The Barest of things...
“What the hell are you doing?” is a question I will often ask my son as he stares mindlessly into his phone. He is clearly not talking to anyone, texting, or watching anything and his hands are too still to be playing any kind of game. The answer is almost always “memes”.
Yes, my remarkably intelligent almost-13 year old son can seemingly waste hours of his life scrolling through meme after endless meme. If I ask him what he did at school today, however, he usually says something along the lines of “I dunno” or “I can’t remember” as he kicks back in the recliner to scroll the pages of something called iFunny, I believe. Dare I suggest he read a book and he looks at me like I have suggested we wrestle porcupines just for the fun of it.
This has been going on long enough and I was starting to feel like he would have seen all the memes already and begin to lose interest. I do not know how many memes are on the interwebs but there has to be a finite number and at this rate we must be getting close to it, right? Curiosity got the best of me and I finally did a meme search of my own, mostly interested in who makes these stupid things and why.
Naturally, the answer was the same as that of most of life questions about why anyone does anything: Money.
The business of memes, it seems, is a lucrative one that is still brimming with untapped potential. Google searches on things like “the business of memes” and “are memes profitable” returned more reading material than I cared to immerse myself in. At a brief glance, though, I realized that I am in the wrong business.
It turns out that corporate marketing departments are seeing the advertising benefits of memes and are incorporating them into their advertising strategies. The viral nature of the meme is a valuable one and companies are paying handsomely for their acquisition. Content that is clever and makes a brand look “hip” to the interests of the younger generation is marketing gold and they cannot get their hands on enough of it, apparently.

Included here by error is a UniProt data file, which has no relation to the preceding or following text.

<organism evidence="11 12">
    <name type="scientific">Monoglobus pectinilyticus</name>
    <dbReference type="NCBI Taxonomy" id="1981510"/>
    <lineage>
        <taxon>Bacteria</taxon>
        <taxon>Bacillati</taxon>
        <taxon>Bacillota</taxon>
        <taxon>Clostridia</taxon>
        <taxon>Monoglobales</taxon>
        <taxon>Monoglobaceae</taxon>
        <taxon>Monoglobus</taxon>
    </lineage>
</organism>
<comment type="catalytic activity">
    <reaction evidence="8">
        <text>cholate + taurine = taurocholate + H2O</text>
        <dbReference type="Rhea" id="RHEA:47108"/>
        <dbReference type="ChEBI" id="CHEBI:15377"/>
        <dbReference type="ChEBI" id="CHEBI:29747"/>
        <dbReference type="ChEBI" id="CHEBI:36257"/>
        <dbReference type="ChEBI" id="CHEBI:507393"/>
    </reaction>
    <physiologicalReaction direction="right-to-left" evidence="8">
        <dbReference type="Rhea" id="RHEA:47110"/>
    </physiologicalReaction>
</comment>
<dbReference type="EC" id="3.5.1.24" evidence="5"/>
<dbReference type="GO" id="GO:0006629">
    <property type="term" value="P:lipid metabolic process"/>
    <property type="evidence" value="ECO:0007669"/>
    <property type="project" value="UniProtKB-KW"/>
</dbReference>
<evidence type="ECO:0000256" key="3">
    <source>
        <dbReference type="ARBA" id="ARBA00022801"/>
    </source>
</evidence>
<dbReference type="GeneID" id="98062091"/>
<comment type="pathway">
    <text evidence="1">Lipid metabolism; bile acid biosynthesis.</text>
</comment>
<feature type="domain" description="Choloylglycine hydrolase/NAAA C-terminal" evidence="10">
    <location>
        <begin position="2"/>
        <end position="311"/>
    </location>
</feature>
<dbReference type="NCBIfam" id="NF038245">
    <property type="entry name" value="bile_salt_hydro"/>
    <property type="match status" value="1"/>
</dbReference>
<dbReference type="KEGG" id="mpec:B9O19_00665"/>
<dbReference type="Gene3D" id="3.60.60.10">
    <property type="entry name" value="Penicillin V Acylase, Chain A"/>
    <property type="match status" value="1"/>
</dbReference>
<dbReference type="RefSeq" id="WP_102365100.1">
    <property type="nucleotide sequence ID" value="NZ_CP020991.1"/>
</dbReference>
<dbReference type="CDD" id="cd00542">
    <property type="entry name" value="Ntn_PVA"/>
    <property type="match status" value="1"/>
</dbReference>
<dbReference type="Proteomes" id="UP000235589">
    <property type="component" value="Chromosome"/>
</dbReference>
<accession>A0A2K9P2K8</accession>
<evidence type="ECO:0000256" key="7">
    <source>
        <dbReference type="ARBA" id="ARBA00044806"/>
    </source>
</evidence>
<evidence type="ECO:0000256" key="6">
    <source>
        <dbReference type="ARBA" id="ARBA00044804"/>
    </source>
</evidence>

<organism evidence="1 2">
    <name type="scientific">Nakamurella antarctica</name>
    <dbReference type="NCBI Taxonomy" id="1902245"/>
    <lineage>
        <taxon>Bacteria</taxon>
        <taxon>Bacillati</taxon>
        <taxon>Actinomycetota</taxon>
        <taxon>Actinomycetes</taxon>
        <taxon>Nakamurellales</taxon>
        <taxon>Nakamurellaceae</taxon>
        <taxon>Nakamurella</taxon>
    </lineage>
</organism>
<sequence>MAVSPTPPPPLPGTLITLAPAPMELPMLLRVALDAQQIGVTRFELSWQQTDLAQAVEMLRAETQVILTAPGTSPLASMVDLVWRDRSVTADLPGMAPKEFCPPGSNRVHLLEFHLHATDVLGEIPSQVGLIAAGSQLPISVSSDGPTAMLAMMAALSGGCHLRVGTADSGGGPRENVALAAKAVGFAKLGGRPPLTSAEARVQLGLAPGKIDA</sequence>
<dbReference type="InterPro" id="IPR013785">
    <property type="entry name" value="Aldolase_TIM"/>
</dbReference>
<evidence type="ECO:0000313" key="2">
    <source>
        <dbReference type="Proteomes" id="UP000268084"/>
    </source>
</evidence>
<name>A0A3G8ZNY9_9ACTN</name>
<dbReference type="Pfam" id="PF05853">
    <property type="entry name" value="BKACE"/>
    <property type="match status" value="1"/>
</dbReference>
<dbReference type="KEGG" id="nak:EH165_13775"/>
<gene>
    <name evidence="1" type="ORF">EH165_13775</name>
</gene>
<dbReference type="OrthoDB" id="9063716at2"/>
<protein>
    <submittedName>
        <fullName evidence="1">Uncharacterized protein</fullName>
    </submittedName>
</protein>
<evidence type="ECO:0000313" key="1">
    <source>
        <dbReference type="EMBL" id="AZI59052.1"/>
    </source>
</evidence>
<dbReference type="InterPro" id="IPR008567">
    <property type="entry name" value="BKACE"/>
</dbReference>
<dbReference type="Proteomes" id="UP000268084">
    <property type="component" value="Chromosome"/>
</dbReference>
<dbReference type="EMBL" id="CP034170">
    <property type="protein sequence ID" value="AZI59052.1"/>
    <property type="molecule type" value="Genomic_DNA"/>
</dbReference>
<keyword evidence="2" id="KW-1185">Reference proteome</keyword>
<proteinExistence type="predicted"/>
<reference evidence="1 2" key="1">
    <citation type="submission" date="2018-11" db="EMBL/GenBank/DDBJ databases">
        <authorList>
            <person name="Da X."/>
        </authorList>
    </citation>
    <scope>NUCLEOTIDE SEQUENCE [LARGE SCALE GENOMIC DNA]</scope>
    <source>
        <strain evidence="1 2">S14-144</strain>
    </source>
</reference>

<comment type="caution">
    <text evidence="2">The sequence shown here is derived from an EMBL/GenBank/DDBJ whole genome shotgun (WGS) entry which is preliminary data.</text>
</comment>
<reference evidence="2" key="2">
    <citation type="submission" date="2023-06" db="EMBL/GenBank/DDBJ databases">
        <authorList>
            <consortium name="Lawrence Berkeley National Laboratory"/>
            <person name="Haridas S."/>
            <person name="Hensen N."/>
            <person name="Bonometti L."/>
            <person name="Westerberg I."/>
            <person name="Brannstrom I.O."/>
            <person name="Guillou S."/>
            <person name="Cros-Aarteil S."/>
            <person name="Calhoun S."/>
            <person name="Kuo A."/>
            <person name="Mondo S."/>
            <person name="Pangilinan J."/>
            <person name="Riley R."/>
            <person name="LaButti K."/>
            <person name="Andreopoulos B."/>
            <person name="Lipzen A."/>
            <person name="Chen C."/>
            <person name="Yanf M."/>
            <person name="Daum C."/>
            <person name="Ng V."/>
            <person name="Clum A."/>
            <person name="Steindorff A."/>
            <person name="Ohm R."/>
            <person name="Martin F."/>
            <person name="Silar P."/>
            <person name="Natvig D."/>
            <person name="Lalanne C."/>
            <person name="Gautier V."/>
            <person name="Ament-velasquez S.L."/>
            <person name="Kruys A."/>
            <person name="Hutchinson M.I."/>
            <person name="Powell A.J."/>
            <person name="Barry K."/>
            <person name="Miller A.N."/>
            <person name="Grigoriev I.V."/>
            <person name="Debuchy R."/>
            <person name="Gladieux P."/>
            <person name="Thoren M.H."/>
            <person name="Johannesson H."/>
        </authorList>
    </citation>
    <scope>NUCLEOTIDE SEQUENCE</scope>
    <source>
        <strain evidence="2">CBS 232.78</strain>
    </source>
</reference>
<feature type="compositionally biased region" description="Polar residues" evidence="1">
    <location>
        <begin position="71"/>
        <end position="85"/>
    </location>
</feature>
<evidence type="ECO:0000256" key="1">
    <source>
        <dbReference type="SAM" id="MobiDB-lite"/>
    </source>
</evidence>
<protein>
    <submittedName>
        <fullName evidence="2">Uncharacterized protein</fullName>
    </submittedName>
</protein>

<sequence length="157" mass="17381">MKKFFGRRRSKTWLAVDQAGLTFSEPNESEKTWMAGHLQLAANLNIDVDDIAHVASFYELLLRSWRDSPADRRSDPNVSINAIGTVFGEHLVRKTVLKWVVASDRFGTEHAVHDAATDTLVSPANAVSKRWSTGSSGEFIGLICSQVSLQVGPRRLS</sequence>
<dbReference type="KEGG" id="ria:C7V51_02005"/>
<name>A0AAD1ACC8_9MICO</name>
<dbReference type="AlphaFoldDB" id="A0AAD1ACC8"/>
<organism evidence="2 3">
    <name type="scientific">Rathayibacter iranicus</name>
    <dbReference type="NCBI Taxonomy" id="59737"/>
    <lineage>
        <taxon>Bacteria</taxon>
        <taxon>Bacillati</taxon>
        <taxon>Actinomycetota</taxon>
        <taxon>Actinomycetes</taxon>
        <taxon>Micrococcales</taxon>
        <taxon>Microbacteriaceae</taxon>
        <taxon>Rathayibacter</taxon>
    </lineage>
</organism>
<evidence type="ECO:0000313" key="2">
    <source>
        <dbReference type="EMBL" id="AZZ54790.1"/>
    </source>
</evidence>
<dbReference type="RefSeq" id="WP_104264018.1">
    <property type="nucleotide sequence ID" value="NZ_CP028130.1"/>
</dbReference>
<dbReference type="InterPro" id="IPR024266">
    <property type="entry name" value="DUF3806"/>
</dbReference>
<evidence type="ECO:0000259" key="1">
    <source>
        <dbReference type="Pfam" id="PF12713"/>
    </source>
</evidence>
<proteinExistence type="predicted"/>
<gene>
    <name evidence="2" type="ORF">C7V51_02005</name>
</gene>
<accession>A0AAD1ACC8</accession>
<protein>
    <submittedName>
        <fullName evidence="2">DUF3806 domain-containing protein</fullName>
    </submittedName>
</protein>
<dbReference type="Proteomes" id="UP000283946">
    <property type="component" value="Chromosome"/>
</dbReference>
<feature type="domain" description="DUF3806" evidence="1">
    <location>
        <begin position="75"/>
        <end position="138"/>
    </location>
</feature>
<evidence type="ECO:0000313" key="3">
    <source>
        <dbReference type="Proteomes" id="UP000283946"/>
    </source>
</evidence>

Once an individual establishes themselves as a quality meme-maker with a proper following, things get kind of ridiculous. Take 26 year old Elliot Tebele, who is otherwise known on Instagram as “FuckJerry” who I apparently had never heard of until five minutes ago. Somehow a guy who posts funny pictures and quotes to an Instagram account has over 13 million followers and charges upwards of $30,000 every time he posts sponsored content. Forbes estimates that this “business model” will generate between $1.5 and $3 million in the next year.
And here I just thought memes came from stupid people posting stupid pictures of cats for children and mornons to laugh at. Silly me.
So that’s it for me, we are going into the family meme business. Whether he knows it or not, the Boy has done enough research to know what memes work and which ones do not. I am confident in my ability to make snarky, dumbed down sentences for mass consumption, and the internet has plenty of stock photos for me to comment on, preferably with a cocktail within reach. If all goes according to plan, I should be purchasing my first private island by the time you read this.
Here’s to new adventures in 2018. Meme, I mean Fête, it be.